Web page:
Vaccination is the most effective way to prevent illness by seasonal influenza viruses. Effective and safe vaccines have been available for many years but their uptake in Australia, especially in high-risk individuals, has been less than optimal.

For new pandemic viruses, where the entire population is susceptible, issues of technical feasibility and logistics figure far more prominently. In the 2009 swine flu pandemic, millions of doses were unused. The problem then and in the 1957 and 1968 pandemics was that although a need for appropriate vaccines was widely recognised, the inevitable delay in vaccine manufacture (these days a minimum of 3–6 months) meant that only a fraction of the population of developed countries and virtually no one in the developing world could be afforded protection in advance of the expected peak time for infection. Unfortunately, despite our increased knowledge, we are still unable to predict when the next pandemic will occur.

Bird Flu and Swine Flu

What have we learnt about highly pathogenic avian influenza (HPAI) viruses (the H5N1 bird flu virus) and the variant H1N1 2009 swine flu pandemic virus? We now know much about the molecular basis for virulence in HPAI viruses and why transmission between birds and humans is relatively inefficient. Unfortunately, early concerns about likely difficulties in producing effective vaccines by standard methods, using viruses grown in eggs, have proven to be largely correct. The protective H5 antigen in vaccines is a poor immunogen and must be delivered in more than one dose, preferably in the presence of an adjuvant (a booster substance frequently used to enhance vaccine performance).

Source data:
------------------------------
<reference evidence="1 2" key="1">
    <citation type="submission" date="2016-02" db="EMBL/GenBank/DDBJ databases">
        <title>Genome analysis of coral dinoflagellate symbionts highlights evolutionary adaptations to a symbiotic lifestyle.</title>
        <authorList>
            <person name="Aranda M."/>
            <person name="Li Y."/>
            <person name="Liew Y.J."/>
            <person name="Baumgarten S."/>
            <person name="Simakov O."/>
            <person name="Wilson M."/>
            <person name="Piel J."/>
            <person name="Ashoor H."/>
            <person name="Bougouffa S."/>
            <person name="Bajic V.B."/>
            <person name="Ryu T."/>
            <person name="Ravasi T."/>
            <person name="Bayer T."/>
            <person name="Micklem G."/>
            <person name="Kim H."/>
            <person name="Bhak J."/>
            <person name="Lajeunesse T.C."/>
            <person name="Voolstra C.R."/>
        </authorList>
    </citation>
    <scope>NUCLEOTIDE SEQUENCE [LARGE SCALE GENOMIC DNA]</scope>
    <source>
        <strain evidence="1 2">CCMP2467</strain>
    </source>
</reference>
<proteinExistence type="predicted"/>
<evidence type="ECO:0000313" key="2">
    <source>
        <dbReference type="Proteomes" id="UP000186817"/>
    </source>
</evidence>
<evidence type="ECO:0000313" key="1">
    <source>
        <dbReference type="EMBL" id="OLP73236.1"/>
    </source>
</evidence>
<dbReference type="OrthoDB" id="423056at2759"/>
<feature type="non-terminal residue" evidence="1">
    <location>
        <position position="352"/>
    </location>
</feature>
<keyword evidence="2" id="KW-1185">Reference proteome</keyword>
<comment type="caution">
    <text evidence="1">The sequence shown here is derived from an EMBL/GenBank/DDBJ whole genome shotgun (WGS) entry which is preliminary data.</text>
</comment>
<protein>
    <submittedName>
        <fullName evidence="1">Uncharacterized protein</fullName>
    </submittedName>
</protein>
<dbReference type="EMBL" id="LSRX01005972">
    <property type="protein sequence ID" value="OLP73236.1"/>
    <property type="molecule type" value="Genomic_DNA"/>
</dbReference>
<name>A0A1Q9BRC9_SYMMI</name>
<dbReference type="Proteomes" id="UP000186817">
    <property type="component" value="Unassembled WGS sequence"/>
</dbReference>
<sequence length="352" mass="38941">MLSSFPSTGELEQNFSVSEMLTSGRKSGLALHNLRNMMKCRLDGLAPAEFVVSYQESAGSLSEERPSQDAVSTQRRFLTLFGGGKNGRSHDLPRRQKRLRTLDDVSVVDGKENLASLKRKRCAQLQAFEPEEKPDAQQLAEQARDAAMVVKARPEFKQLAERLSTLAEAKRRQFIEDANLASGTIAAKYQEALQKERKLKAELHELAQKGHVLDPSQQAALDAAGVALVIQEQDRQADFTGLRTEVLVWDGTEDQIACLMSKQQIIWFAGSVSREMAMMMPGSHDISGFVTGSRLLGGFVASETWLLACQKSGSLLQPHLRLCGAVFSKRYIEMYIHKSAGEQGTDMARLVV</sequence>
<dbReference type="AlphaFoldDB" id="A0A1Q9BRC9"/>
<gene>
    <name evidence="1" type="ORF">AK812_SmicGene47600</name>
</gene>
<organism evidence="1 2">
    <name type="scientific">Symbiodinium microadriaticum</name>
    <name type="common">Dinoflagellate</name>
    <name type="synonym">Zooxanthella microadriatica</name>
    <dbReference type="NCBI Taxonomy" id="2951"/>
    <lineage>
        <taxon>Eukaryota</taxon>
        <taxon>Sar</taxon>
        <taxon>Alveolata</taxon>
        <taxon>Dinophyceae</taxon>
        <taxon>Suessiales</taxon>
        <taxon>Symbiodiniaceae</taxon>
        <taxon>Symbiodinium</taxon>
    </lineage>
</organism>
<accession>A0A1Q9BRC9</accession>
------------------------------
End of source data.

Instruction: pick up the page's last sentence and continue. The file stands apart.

In April 2009 a new pandemic virus appeared in Mexico and rapidly spread throughout the world. The virus was a triple reassortant with a genome consisting of swine, avian and human influenza genes. Like most other pandemic viruses, the origin of critical events leading to reassortment is unknown. In comparison with recent seasonal viruses, the H1N1 pandemic virus was comparable in virulence but highly transmissible. It rapidly displaced viruses of an earlier H1N1 series that had been around since 1977 (as part of the H1N1 so-called Russian viruses) and appeared to cause severe symptoms in children with neurological disease, women in their third trimester of pregnancy and others with underlying respiratory disease. Infection appeared to be confined to individuals younger than 45 years, suggesting that some earlier, and as-yet unknown, priming infections by similar viruses conferred long-term immunity.

Where to from Here?

It should be clear that the only possible take-home message from studies of human influenza A infections is to “expect the unexpected!” It is also clear that our conventional approach to vaccination, involving the accreditation of a seed pandemic virus for propagation in eggs, is unlikely to result in pandemic vaccines being widely available before the second wave of infections by the pandemic virus. Several proposals to develop so-called universal vaccines have been proposed that would allow the stockpiling of vaccines for at least temporary protection against all influenza A viruses, the object being to provide vaccine manufacturers a much wider window to prepare conventional subtype specific vaccines. Three major approaches are being pursued, using as the active component(s) of vaccines:

  • synthetic preparations of the small M2 surface protein, which is structurally similar in all influenza A viruses
  • the non-variable stalk region of the protective haemagglutinin molecule
  • intranasal administration of influenza viruses that possess defective haemagglutinin genes. These viruses are unable to multiply but produce good protective responses that are mediated by certain internal genes.

A recent paper by Professor Alain Townsend and colleagues at the University of Oxford suggests that the third of these options has considerable promise. Their approach is in a sense complementary to the use of intranasally administered live attenuated vaccines against influenza, widely used in the US and Russia, and has is both safe and protective. The vaccines are especially protective in children and will be introduced for all children in the UK by 2014 under their National Health Scheme. Live vaccines have been under development over many years and appear to produce broader and more relevant protective responses than vaccines delivered by injection.

The next few years are likely to be very exciting for influenza vaccine development.